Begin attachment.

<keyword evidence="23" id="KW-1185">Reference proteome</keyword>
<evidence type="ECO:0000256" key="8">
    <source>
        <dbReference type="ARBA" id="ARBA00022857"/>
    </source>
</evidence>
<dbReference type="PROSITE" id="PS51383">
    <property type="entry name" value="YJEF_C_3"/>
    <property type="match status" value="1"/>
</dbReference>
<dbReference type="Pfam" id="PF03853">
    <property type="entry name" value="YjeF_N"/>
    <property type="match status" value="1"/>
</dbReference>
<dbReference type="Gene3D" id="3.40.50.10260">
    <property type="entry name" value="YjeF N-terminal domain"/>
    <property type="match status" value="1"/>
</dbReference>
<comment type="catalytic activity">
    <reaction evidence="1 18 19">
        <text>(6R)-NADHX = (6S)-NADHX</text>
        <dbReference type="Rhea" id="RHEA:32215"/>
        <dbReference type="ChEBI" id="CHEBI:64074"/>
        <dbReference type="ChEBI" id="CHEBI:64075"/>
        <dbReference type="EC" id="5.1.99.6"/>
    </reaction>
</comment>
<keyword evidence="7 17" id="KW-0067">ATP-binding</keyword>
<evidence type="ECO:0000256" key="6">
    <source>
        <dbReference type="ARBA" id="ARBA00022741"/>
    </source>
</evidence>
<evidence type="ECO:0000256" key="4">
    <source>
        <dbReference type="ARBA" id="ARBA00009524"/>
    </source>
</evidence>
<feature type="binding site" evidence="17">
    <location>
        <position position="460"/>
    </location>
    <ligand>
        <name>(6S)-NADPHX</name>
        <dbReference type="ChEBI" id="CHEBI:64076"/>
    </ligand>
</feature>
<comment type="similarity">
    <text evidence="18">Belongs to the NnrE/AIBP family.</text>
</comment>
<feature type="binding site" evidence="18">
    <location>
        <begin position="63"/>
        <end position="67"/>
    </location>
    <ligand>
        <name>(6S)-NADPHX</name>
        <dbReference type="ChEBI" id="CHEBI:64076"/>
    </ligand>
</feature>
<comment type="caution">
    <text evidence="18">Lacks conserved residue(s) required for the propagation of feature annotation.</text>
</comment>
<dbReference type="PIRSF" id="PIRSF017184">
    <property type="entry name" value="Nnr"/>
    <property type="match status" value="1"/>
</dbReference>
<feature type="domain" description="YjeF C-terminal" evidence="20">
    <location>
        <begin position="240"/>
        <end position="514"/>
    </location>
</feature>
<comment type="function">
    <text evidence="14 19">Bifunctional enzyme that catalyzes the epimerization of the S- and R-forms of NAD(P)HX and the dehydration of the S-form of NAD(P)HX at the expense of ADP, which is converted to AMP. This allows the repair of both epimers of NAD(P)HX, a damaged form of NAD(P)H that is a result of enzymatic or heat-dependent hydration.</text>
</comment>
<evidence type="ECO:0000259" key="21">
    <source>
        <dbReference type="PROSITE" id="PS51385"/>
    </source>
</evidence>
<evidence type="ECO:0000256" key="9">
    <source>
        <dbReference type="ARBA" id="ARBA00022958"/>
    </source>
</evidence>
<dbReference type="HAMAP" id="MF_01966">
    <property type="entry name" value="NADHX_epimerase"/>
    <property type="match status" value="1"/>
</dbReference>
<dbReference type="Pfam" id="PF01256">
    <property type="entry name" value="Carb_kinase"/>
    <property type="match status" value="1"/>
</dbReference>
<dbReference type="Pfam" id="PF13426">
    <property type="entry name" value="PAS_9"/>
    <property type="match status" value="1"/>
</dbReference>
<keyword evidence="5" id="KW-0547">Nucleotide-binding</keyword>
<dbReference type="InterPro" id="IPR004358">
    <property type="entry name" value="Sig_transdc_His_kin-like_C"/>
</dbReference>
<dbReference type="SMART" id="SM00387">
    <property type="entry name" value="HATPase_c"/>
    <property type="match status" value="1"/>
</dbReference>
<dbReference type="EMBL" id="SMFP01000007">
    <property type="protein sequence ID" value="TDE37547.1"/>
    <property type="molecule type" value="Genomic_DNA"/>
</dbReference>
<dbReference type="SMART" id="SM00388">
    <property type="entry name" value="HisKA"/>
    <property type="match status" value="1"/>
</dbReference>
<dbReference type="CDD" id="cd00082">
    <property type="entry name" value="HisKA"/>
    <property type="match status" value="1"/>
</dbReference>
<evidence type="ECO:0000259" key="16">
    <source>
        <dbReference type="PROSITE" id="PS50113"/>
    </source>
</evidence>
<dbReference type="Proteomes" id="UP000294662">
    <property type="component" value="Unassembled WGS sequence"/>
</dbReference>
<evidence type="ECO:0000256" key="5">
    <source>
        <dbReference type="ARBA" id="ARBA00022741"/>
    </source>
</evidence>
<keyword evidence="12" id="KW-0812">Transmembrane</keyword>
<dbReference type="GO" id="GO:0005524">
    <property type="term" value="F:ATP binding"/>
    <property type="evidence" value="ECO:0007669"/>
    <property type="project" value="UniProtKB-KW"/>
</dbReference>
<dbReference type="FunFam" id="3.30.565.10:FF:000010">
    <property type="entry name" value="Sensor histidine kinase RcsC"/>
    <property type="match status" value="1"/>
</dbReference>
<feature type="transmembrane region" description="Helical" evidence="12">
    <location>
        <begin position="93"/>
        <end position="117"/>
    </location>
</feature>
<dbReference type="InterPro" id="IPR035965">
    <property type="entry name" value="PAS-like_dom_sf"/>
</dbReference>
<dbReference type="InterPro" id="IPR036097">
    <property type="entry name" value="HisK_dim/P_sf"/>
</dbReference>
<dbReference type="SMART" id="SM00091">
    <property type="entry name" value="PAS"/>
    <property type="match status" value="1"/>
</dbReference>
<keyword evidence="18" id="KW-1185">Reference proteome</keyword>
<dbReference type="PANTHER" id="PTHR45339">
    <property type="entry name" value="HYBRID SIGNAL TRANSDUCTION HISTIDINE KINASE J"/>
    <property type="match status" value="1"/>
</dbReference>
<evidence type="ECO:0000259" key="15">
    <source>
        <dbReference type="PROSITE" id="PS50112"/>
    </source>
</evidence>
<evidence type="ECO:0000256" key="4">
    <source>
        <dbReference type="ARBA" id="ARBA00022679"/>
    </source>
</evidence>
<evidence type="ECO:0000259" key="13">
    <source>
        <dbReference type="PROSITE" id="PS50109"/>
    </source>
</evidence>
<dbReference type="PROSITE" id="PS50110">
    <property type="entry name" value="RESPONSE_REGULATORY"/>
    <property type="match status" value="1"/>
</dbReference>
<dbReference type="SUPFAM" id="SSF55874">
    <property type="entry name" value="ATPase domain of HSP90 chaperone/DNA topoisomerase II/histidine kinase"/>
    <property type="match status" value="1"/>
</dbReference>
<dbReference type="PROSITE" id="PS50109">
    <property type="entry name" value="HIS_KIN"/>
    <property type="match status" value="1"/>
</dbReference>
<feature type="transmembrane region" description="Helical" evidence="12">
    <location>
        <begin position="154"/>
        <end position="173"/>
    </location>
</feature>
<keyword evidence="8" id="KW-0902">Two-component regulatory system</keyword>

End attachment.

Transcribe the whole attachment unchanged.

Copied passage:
<keyword evidence="23" id="KW-1185">Reference proteome</keyword>
<evidence type="ECO:0000256" key="8">
    <source>
        <dbReference type="ARBA" id="ARBA00022857"/>
    </source>
</evidence>
<dbReference type="PROSITE" id="PS51383">
    <property type="entry name" value="YJEF_C_3"/>
    <property type="match status" value="1"/>
</dbReference>
<dbReference type="Pfam" id="PF03853">
    <property type="entry name" value="YjeF_N"/>
    <property type="match status" value="1"/>
</dbReference>
<dbReference type="Gene3D" id="3.40.50.10260">
    <property type="entry name" value="YjeF N-terminal domain"/>
    <property type="match status" value="1"/>
</dbReference>
<comment type="catalytic activity">
    <reaction evidence="1 18 19">
        <text>(6R)-NADHX = (6S)-NADHX</text>
        <dbReference type="Rhea" id="RHEA:32215"/>
        <dbReference type="ChEBI" id="CHEBI:64074"/>
        <dbReference type="ChEBI" id="CHEBI:64075"/>
        <dbReference type="EC" id="5.1.99.6"/>
    </reaction>
</comment>
<keyword evidence="7 17" id="KW-0067">ATP-binding</keyword>
<evidence type="ECO:0000256" key="6">
    <source>
        <dbReference type="ARBA" id="ARBA00022741"/>
    </source>
</evidence>
<evidence type="ECO:0000256" key="4">
    <source>
        <dbReference type="ARBA" id="ARBA00009524"/>
    </source>
</evidence>
<feature type="binding site" evidence="17">
    <location>
        <position position="460"/>
    </location>
    <ligand>
        <name>(6S)-NADPHX</name>
        <dbReference type="ChEBI" id="CHEBI:64076"/>
    </ligand>
</feature>
<comment type="similarity">
    <text evidence="18">Belongs to the NnrE/AIBP family.</text>
</comment>
<feature type="binding site" evidence="18">
    <location>
        <begin position="63"/>
        <end position="67"/>
    </location>
    <ligand>
        <name>(6S)-NADPHX</name>
        <dbReference type="ChEBI" id="CHEBI:64076"/>
    </ligand>
</feature>
<comment type="caution">
    <text evidence="18">Lacks conserved residue(s) required for the propagation of feature annotation.</text>
</comment>
<dbReference type="PIRSF" id="PIRSF017184">
    <property type="entry name" value="Nnr"/>
    <property type="match status" value="1"/>
</dbReference>
<feature type="domain" description="YjeF C-terminal" evidence="20">
    <location>
        <begin position="240"/>
        <end position="514"/>
    </location>
</feature>
<comment type="function">
    <text evidence="14 19">Bifunctional enzyme that catalyzes the epimerization of the S- and R-forms of NAD(P)HX and the dehydration of the S-form of NAD(P)HX at the expense of ADP, which is converted to AMP. This allows the repair of both epimers of NAD(P)HX, a damaged form of NAD(P)H that is a result of enzymatic or heat-dependent hydration.</text>
</comment>
<evidence type="ECO:0000259" key="21">
    <source>
        <dbReference type="PROSITE" id="PS51385"/>
    </source>
</evidence>
<evidence type="ECO:0000256" key="9">
    <source>
        <dbReference type="ARBA" id="ARBA00022958"/>
    </source>
</evidence>
<dbReference type="HAMAP" id="MF_01966">
    <property type="entry name" value="NADHX_epimerase"/>
    <property type="match status" value="1"/>
</dbReference>
<dbReference type="Pfam" id="PF01256">
    <property type="entry name" value="Carb_kinase"/>
    <property type="match status" value="1"/>
</dbReference>
<dbReference type="Pfam" id="PF13426">
    <property type="entry name" value="PAS_9"/>
    <property type="match status" value="1"/>
</dbReference>
<keyword evidence="5" id="KW-0547">Nucleotide-binding</keyword>
<dbReference type="InterPro" id="IPR004358">
    <property type="entry name" value="Sig_transdc_His_kin-like_C"/>
</dbReference>
<dbReference type="SMART" id="SM00387">
    <property type="entry name" value="HATPase_c"/>
    <property type="match status" value="1"/>
</dbReference>
<dbReference type="EMBL" id="SMFP01000007">
    <property type="protein sequence ID" value="TDE37547.1"/>
    <property type="molecule type" value="Genomic_DNA"/>
</dbReference>
<dbReference type="SMART" id="SM00388">
    <property type="entry name" value="HisKA"/>
    <property type="match status" value="1"/>
</dbReference>
<dbReference type="CDD" id="cd00082">
    <property type="entry name" value="HisKA"/>
    <property type="match status" value="1"/>
</dbReference>
<evidence type="ECO:0000259" key="16">
    <source>
        <dbReference type="PROSITE" id="PS50113"/>
    </source>
</evidence>
<dbReference type="Proteomes" id="UP000294662">
    <property type="component" value="Unassembled WGS sequence"/>
</dbReference>
<evidence type="ECO:0000256" key="5">
    <source>
        <dbReference type="ARBA" id="ARBA00022741"/>
    </source>
</evidence>
<keyword evidence="12" id="KW-0812">Transmembrane</keyword>
<dbReference type="GO" id="GO:0005524">
    <property type="term" value="F:ATP binding"/>
    <property type="evidence" value="ECO:0007669"/>
    <property type="project" value="UniProtKB-KW"/>
</dbReference>
<dbReference type="FunFam" id="3.30.565.10:FF:000010">
    <property type="entry name" value="Sensor histidine kinase RcsC"/>
    <property type="match status" value="1"/>
</dbReference>
<feature type="transmembrane region" description="Helical" evidence="12">
    <location>
        <begin position="93"/>
        <end position="117"/>
    </location>
</feature>
<dbReference type="InterPro" id="IPR035965">
    <property type="entry name" value="PAS-like_dom_sf"/>
</dbReference>
<dbReference type="InterPro" id="IPR036097">
    <property type="entry name" value="HisK_dim/P_sf"/>
</dbReference>
<dbReference type="SMART" id="SM00091">
    <property type="entry name" value="PAS"/>
    <property type="match status" value="1"/>
</dbReference>
<keyword evidence="18" id="KW-1185">Reference proteome</keyword>
<dbReference type="PANTHER" id="PTHR45339">
    <property type="entry name" value="HYBRID SIGNAL TRANSDUCTION HISTIDINE KINASE J"/>
    <property type="match status" value="1"/>
</dbReference>
<evidence type="ECO:0000259" key="15">
    <source>
        <dbReference type="PROSITE" id="PS50112"/>
    </source>
</evidence>
<evidence type="ECO:0000256" key="4">
    <source>
        <dbReference type="ARBA" id="ARBA00022679"/>
    </source>
</evidence>
<evidence type="ECO:0000259" key="13">
    <source>
        <dbReference type="PROSITE" id="PS50109"/>
    </source>
</evidence>
<dbReference type="PROSITE" id="PS50110">
    <property type="entry name" value="RESPONSE_REGULATORY"/>
    <property type="match status" value="1"/>
</dbReference>
<dbReference type="SUPFAM" id="SSF55874">
    <property type="entry name" value="ATPase domain of HSP90 chaperone/DNA topoisomerase II/histidine kinase"/>
    <property type="match status" value="1"/>
</dbReference>
<dbReference type="PROSITE" id="PS50109">
    <property type="entry name" value="HIS_KIN"/>
    <property type="match status" value="1"/>
</dbReference>
<feature type="transmembrane region" description="Helical" evidence="12">
    <location>
        <begin position="154"/>
        <end position="173"/>
    </location>
</feature>
<keyword evidence="8" id="KW-0902">Two-component regulatory system</keyword>